FOR COLLEAGUES EXPERIENCING EMOTIONAL, RELATIONAL, BEHAVIORAL, OR MENTAL HEALTH CONCERNS
- Know that you are not alone. Stress, burnout, depression, anxiety, racial battle fatigue, and other distressing experiences happen to many of us in the SDSU community. These can manifest in a variety of ways: disruption of sleep or appetite, exhaustion, difficulty resting or disconnecting from work, difficulty concentrating, anger, increased conflict with others, heightened sensitivity, feeling like you need to withdraw from others, hypervigilance, having your thoughts interrupted repeatedly by unwelcome worries or preoccupations, and so on. Many individuals experience ups and downs in their emotional, mental, and neurological health over the course of their lives and careers; the pandemic has only made that even more common.
- You do not have to keep it to yourself. We are working as a community to destigmatize these common health concerns. At the same time, your background or culture may play a role in how you experience or manage emotional, relational, behavioral, or mental health. Some communities turn readily to medical or therapeutic treatment; in others, there may be stigma associated with seeking professional help, or traditional means of restoring well-being are preferred. The important thing is to know that the community is here for you and there are resources available.
- Although SDSU's Counseling and Psychological Services primarily serves students, their guidance on self care strategies and skills applies to everyone.
- Free, confidential consultation on emotional and mental health concerns with qualified professionals is available right now as a benefit of your employment. To learn more about the Empathia service, view this video. To access this service immediately, call 1-800-367-7474, or log in here, with login code SDSU1 . The Empathia Life Matters site features confidential self-assessments for anxiety, depression, and alcohol use disorders, as well as information about many common emotional health issues.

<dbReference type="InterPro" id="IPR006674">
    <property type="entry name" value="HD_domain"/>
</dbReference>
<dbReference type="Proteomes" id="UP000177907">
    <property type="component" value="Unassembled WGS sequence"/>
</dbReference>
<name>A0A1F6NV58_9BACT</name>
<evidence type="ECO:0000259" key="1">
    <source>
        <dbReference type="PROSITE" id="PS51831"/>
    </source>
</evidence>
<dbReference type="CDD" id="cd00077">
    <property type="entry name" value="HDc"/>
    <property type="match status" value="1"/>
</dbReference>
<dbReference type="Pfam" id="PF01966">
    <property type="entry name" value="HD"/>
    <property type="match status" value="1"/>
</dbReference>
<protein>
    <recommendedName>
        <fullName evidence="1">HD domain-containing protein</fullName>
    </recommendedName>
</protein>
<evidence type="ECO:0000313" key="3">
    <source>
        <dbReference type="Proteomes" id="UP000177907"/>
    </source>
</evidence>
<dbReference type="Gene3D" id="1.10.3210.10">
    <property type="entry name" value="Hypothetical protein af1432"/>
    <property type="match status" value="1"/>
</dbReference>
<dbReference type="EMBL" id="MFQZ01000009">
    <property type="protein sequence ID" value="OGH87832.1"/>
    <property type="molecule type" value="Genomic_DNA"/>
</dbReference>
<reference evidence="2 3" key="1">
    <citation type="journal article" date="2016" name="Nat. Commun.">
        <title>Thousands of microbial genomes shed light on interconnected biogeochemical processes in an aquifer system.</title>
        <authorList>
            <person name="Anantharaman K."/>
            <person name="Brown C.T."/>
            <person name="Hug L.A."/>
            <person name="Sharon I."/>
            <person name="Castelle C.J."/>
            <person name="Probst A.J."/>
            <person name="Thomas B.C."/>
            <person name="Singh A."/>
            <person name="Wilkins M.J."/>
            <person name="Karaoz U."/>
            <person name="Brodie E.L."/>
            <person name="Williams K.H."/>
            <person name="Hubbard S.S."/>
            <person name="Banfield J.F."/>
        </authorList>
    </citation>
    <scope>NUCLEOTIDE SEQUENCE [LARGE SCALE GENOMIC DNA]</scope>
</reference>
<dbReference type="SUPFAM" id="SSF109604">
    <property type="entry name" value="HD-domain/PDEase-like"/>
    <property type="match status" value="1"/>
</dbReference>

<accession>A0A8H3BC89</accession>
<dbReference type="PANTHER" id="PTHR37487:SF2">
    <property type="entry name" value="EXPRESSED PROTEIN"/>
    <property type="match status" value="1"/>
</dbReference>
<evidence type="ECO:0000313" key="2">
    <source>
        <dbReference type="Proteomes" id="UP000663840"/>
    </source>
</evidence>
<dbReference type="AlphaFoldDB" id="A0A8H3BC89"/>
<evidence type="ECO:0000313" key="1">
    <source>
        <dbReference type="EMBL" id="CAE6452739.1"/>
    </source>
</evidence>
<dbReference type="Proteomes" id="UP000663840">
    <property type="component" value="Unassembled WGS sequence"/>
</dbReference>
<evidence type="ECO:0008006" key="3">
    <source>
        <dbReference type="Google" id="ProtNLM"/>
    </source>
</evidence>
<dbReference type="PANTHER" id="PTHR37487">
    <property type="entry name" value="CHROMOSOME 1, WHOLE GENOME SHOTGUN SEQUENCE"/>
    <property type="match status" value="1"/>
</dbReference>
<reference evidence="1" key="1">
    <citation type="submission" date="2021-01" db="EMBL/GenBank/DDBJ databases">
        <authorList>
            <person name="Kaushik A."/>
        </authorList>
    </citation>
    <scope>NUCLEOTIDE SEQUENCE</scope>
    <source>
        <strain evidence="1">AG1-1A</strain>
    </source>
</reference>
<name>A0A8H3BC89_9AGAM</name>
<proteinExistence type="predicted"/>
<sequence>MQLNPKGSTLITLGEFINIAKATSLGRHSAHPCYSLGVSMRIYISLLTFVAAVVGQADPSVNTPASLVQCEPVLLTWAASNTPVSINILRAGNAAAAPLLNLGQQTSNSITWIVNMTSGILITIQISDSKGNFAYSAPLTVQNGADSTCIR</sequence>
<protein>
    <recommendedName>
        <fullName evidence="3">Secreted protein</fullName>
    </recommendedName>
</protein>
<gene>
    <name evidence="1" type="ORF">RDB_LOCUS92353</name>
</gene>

- Individuals who have received Western mental health diagnoses to understand their emotional, relational or behavioral health concerns are protected under federal employment law against discrimination on the basis of their medical condition.
- SDSU employee health benefits include coverage for many mental and emotional health services. To learn more, consult the CalPERS Benefit Booklet.
- To locate a mental health care provider (including therapists trained to work bilingually with BIPOC, LGBTQ+, and various disenfranchised communities), visit It’s Up 2 Us San Diego. African-American colleagues may also wish to consult San Diego Community Connections for Black Mental Wellness.
- If you receive a diagnosis or are living with a diagnosis or a form of neurodiversity that qualifies under the Americans with Disabilities Act, you can request accommodations through the Center for Human Resources.
- If you are in imminent risk, get inmediate help by calling the National Suicide Prevention Hotline at 1-800-273-TALK (more information here.)